James II of England
James II of England/VII of Scotland (1633–1701) was king of England and Ireland from 1685 until 1688, and king of Scotland from 1685 until 1689. He was the second son of Charles I and Queen Henrietta Maria, and brother of Charles II. As a Roman Catholic, he was unpopular because he tried to force Protestant England to become Catholic. He was forced to give up his rule in 1688, during the Glorious Revolution, after which William III became king with his wife, Mary II. James died, exiled in France, in 1701.
- "The divisions among Protestants and the necessity of an infallible judge to decide controversies, together with some promises which Christ made to his church in general that the gates of hell should not prevail against it and some others made to St Peter, and there being no person that pretends to infallibility but the Bishop of Rome."
- His reasons for changing his religion from Protestantism to Roman Catholicism.
- Simple: The split among Protestants and the need of a faultless judge to decide how to resolve disputes, together with some promises which Jesus Christ made to his church in general, that the gates of hell should not win against it, and some other promises made to Saint Peter. There is no person who pretends to be perfect but the Pope in Rome.
- "If occasion were, I hope God would give me his grace to suffer death for the true Catholic religion as well as banishment."
- Speaking about his exile from England after changing his religion. He was asked to leave for a short time by his brother, because changing his religion caused political problems.
- Simple: If needed, I hope God would give me his grace to die for the true Catholic religion as well as exile.
- "Matters were come to such a head that the monarchy must be either more absolute or quite abolished."
- To his brother, Charles II, about the people who wished to stop him becoming king. This was referred to as the Exclusion Bill.
- Simple: Matters have come to a point that that the monarchy must either be more dominant or put to an end.
- "I shall make it my endeavour to preserve the government in Church and State as it is by law established."
- Speaking shortly after becoming king. He later regretted the statement when he tried to make England Catholic again.
- Simple: I shall do what I can to keep the rule in Church and State as it is fixed by law.
- "This would be a very improper method to take with me; the best way to engage me to meet you often is to use me well."
- Speaking to the English Parliament, which did not want to give James more money.
- Simple: This would be a very wrong method to take up with me; the best way to make me meet you often is to treat me well.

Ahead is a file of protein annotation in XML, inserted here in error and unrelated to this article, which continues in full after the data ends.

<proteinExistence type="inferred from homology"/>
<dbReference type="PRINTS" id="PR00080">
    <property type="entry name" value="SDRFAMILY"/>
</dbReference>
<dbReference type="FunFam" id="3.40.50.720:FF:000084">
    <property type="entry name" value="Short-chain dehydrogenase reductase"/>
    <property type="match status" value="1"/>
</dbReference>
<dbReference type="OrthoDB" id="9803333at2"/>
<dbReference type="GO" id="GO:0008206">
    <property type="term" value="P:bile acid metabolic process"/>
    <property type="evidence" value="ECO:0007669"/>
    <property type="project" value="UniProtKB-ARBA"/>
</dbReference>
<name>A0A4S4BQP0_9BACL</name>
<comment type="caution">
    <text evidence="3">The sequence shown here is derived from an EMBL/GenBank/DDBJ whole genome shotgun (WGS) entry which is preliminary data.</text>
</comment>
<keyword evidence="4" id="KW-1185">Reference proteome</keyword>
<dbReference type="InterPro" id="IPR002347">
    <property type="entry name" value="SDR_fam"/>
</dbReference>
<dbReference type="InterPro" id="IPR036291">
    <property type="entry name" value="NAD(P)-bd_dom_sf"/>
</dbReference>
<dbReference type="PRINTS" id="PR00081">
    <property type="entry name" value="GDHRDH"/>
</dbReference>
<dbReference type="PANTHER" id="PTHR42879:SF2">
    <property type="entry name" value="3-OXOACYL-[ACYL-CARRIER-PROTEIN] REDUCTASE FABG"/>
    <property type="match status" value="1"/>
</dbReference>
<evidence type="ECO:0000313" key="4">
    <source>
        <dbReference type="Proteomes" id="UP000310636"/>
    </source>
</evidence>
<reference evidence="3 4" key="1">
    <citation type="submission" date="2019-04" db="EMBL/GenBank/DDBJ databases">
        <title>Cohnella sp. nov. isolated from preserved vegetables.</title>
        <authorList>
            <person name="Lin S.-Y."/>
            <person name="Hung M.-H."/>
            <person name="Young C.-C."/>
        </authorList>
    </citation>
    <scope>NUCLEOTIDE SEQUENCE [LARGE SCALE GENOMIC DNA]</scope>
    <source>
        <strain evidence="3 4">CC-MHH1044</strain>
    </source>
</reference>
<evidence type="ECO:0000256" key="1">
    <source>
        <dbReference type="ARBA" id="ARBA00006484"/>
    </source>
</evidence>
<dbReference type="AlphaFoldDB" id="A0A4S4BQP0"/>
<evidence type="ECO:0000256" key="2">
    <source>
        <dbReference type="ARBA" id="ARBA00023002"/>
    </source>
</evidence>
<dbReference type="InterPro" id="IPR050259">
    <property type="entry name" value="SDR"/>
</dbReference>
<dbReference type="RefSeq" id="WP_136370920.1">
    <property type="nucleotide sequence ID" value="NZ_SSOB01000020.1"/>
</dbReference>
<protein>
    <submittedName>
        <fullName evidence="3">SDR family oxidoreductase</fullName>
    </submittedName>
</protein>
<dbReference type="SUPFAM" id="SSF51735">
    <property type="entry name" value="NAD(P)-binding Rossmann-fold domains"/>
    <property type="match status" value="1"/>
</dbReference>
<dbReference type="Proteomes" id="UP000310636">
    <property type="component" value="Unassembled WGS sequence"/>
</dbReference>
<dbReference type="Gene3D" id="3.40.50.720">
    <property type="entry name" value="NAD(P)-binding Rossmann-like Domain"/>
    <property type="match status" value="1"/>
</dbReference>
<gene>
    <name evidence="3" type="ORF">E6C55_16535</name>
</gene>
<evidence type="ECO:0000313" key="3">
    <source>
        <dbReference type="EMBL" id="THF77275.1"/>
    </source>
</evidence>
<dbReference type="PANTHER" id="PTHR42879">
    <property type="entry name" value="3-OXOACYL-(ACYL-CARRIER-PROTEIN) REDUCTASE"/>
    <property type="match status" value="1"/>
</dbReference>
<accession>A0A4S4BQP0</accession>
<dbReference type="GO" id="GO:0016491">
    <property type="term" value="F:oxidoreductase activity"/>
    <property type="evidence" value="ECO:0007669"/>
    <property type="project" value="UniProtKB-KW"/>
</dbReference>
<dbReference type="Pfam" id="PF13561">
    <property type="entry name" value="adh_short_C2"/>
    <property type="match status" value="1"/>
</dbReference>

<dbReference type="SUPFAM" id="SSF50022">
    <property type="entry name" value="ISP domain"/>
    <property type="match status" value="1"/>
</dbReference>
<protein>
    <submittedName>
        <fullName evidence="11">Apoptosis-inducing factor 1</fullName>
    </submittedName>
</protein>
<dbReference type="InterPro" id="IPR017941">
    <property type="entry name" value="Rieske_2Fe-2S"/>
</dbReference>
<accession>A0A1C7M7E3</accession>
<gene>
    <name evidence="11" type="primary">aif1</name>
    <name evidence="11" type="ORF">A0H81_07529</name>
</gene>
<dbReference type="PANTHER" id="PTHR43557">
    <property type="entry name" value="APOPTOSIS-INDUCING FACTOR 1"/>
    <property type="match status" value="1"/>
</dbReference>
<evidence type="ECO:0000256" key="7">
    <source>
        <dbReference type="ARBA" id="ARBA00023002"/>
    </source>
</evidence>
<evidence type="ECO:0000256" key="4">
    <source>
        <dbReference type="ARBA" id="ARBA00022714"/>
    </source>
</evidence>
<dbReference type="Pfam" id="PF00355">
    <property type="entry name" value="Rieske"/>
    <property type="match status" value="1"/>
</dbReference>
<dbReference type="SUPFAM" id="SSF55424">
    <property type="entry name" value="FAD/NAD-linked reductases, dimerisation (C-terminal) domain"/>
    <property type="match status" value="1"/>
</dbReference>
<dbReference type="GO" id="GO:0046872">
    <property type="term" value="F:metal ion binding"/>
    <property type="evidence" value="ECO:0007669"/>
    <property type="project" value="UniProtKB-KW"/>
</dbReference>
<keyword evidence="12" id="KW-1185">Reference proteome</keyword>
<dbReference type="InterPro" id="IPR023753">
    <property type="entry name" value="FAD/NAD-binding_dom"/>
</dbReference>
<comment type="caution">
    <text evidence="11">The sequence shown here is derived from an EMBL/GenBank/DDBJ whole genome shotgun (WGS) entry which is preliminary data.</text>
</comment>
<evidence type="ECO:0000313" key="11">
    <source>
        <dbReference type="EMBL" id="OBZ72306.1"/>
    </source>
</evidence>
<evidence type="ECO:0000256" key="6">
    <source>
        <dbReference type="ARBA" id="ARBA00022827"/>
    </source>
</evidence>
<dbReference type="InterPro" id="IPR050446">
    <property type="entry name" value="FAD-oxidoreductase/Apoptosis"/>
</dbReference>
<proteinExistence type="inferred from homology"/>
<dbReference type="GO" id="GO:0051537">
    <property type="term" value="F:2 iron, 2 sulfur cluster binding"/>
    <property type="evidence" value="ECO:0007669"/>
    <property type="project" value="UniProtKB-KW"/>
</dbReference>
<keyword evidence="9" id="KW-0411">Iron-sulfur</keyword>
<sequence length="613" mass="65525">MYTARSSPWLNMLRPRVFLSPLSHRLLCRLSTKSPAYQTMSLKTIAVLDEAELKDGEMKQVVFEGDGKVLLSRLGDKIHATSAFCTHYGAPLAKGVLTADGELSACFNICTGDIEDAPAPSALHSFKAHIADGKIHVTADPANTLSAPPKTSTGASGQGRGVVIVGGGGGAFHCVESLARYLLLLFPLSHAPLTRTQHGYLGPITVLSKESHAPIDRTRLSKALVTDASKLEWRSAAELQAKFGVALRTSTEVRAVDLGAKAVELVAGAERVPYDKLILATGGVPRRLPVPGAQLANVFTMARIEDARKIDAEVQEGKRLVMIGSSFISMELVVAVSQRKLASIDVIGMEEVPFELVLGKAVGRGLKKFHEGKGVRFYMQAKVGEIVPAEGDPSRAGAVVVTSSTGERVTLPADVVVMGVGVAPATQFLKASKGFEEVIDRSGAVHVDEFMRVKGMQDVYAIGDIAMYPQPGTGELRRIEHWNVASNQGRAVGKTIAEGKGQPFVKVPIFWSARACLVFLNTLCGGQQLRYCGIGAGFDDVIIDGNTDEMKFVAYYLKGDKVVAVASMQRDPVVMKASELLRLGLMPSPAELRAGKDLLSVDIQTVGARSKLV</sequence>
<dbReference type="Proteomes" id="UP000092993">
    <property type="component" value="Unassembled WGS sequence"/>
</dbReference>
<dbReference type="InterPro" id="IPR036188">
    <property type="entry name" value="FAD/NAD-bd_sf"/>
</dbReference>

- "T'was the divine Providence that drove me early out of my native country, and t'was the same providence ordered it so that I past most of the twelve years I was abroad in Catholic kingdoms, by which means I came to know what their religion was."
- Speaking about his religion.
- Simple: It was the power of God that, early on, forced me out of my home country, and it was the same power of God that ordered most my twelve years abroad to be spent in Catholic countries, by which found out what their religion was.
- "God Almighty be praised by whose blessing that rebellion was suppressed...Let no man take exception that there are some officers in the Army not qualified according to the Tests for their employments...I think them now fit to be employed under me, and will deal plainly with you, that after having had the benefit of their services in such a time of need and danger, I will neither expose them to disgrace, nor myself to the want of them, if there should be another rebellion to make them necessary to me."
- Simple: God be praised, by whose grace that rebellion was crushed...Let no man take privilege that there are some officers in the Army who are not skilled for the tests of their jobs...I think that they are now skilled to be employed by me, and I will say plainly, that after having had the help of their services in times of need and danger, I will not disgrace them, nor myself if they are needed, if there should be another rebellion to make them necessary.
- "I see God Almighty continues his Protection to me by bringing the wind westerly again."
- Speaking as William III's army was preparing to invade England. The wind later changed direction, and William was not held up by weather.
- Simple: I see almighty God continues his care of me by bringing the wind west again.
- W. A. Speck, ‘James II and VII (1633–1701)’, Oxford Dictionary of National Biography, Oxford University Press, Sept 2004; online edn, Oct 2008 accessed 18 Nov 2008
- Clarke, Life, 1.659–60
- Charles had no surviving children by his wife, and therefore James was next in line.
- Clarke, Life, 2.4
- Clarke, Life, 2.14
- Clarke, Life, 2.49
- Clarke, J. S. (1816). The life of James the Second (2 volumes). London: Longman, Hurst, Rees, Orme, and Brown.
- Speck, W.A., James II and VII (1633–1701), Oxford Dictionary of National Biography, Oxford University Press, Sept 2004; online edn, Oct 2008 accessed 18 Nov 2008